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Bafang BF1808H66200-1 36V 250W Rear Hub

Has your bike lost it’s Oomph, does it now feel like it does 0.0mph extra to your effort?

Do you know how your hub looks on the inside? You can’t tell what lurking in there from the outside…

Has your bike sat for a long time? Has somebody said it’s your battery but you don’t want to believe them?

Does it still make a noise like it want to move but doesn’t? This is your biggest clue maybe, how does it sound?

Did it stop working with no clues or did it give up whilst riding?
The later means you may have damaged something, the former is an indicator of this issue maybe, you see grease ages, it gets old and sticky and parts eventually stop moving, if they do so for long enough then you’ll end up with no drive if your clutch seizes open, or perhaps it’ll jam on and not release, you may hear the motor whir whilst you spin the wheel by hand if it’s still engaged.

The Customer phrased this as

“it just doesn’t do anything on full power, all the lights are on, but there’s no discernible difference between settings anymore, it just stopped working one day, maybe it hadn’t been used for a couple of months. The batteries charged and all the lights come on, but it’s useless on a hill!”

This had me stumped for a bit, but I had a hunch, the strange thing was I’d have assumed and tested further for electrical errors and faults except for the fact the hub made noises like it was still doing something… Just zero discernable torque added with pedal assist at it’s highest level, you could feel a little boost on the flat, but on a hill you’d get zero benefit.

So, what to check first, is it switched on, well yes of course, full battery indicator, all visibly operational, no damaged connectors or wires and some form of response from everything except the power output of the Hub in Assisted Drive modes.

So the strip down begins, the battery removed and voltage checked at 42V so that’s well charged, and looks like it’s not suffering, but I’ve not load tested it or worked out any internal resistance yet, I would almost instinctively think of this to be an issue, it seems odd that the battery level doesn’t drop on the indicator in use. We know therefore the charger also is good. The bike had been left standing in the shop whilst they tried and failed to fault find the issue, so a dud cell could be suspected, but that’s not it.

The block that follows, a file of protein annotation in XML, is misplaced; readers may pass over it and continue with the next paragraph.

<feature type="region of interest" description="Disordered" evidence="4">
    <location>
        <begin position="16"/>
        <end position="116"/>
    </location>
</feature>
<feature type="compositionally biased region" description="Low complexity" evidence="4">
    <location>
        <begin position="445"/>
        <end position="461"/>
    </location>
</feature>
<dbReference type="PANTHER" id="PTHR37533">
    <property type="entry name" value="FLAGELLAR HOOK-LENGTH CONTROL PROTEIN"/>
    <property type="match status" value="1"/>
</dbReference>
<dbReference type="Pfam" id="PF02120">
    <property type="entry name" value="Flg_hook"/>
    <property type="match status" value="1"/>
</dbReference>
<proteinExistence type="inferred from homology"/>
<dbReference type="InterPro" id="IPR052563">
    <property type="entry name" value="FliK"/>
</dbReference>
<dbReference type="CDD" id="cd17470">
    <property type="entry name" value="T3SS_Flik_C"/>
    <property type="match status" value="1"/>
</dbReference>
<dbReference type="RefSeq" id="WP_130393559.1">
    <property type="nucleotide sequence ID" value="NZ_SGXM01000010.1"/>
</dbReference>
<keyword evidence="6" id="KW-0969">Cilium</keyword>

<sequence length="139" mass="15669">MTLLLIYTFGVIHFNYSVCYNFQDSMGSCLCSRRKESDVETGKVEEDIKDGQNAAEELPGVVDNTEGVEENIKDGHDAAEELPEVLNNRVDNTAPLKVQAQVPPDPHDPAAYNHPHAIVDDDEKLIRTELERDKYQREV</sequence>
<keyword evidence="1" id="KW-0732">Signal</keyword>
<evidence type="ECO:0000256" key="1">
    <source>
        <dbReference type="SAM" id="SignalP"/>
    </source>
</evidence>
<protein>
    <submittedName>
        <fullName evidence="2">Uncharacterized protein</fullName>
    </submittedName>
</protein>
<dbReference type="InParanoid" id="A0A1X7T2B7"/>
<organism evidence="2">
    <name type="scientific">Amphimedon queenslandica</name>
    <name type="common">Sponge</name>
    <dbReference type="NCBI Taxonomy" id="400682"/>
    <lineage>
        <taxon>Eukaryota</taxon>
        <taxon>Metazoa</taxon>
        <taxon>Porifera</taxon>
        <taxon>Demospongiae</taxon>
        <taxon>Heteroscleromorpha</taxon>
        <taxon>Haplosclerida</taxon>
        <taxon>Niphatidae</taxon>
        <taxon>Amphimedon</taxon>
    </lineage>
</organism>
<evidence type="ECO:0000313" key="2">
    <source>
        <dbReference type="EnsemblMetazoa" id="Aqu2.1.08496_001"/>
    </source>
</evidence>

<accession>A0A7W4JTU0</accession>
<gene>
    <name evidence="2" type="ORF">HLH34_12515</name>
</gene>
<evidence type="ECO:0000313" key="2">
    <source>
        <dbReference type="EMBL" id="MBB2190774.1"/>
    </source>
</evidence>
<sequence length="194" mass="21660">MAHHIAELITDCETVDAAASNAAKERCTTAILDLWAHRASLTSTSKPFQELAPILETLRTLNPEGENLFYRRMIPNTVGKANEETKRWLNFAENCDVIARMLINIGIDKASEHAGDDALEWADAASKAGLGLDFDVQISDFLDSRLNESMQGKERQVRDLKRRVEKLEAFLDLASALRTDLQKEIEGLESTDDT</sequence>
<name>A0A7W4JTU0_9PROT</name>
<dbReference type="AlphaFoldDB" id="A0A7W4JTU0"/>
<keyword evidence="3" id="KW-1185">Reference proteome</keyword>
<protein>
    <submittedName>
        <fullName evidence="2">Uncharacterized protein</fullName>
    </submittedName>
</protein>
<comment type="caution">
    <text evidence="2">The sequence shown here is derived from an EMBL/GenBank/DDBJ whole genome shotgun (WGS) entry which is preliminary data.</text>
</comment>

Hub internals removed, time for inspection…

The wheel has been rebuilt and installed with the axle cutout facing downwards which isn’t ideal, so I go to great lengths to check the continuity of the leads from the 9-pin Juliet Plug to the circuit board solder joints, which appear good, I’m more hesitant of the multimeter I’m using giving false negatives, but it doesn’t appear to be damaged. I’ve full disassembled the hub now and also have the planetary gears visible, these are in good shape although looking a little dry the grease is old and grey but it’s not the issue, it does point towards the age of the hub.

The gears are stuck on the axle shaft and I use a 3-arm puller to remove them along with the clutch, and loose the small woodruff key as I do (easily found, but watch out for it) the twirling and inspecting probably shifted it loose, so be careful as the clutch may float but still need persuading off the axle it gives enough space for it to fall out. Had I realised sooner I might have caught this quicker, but the clutch was off, at this point I’m still running blind, it didn’t function like a clutch should an I just span it and span it, one way then the other, nice and freely it span, little to no real resistance. I secretly knew this was a bit off, but as things were still covered in crap old grease and every part of this hub spins around itself rather freely it wasn’t as obvious to me until I caught a video of someone hacking one apart and I thought all of a sudden about that old grease again.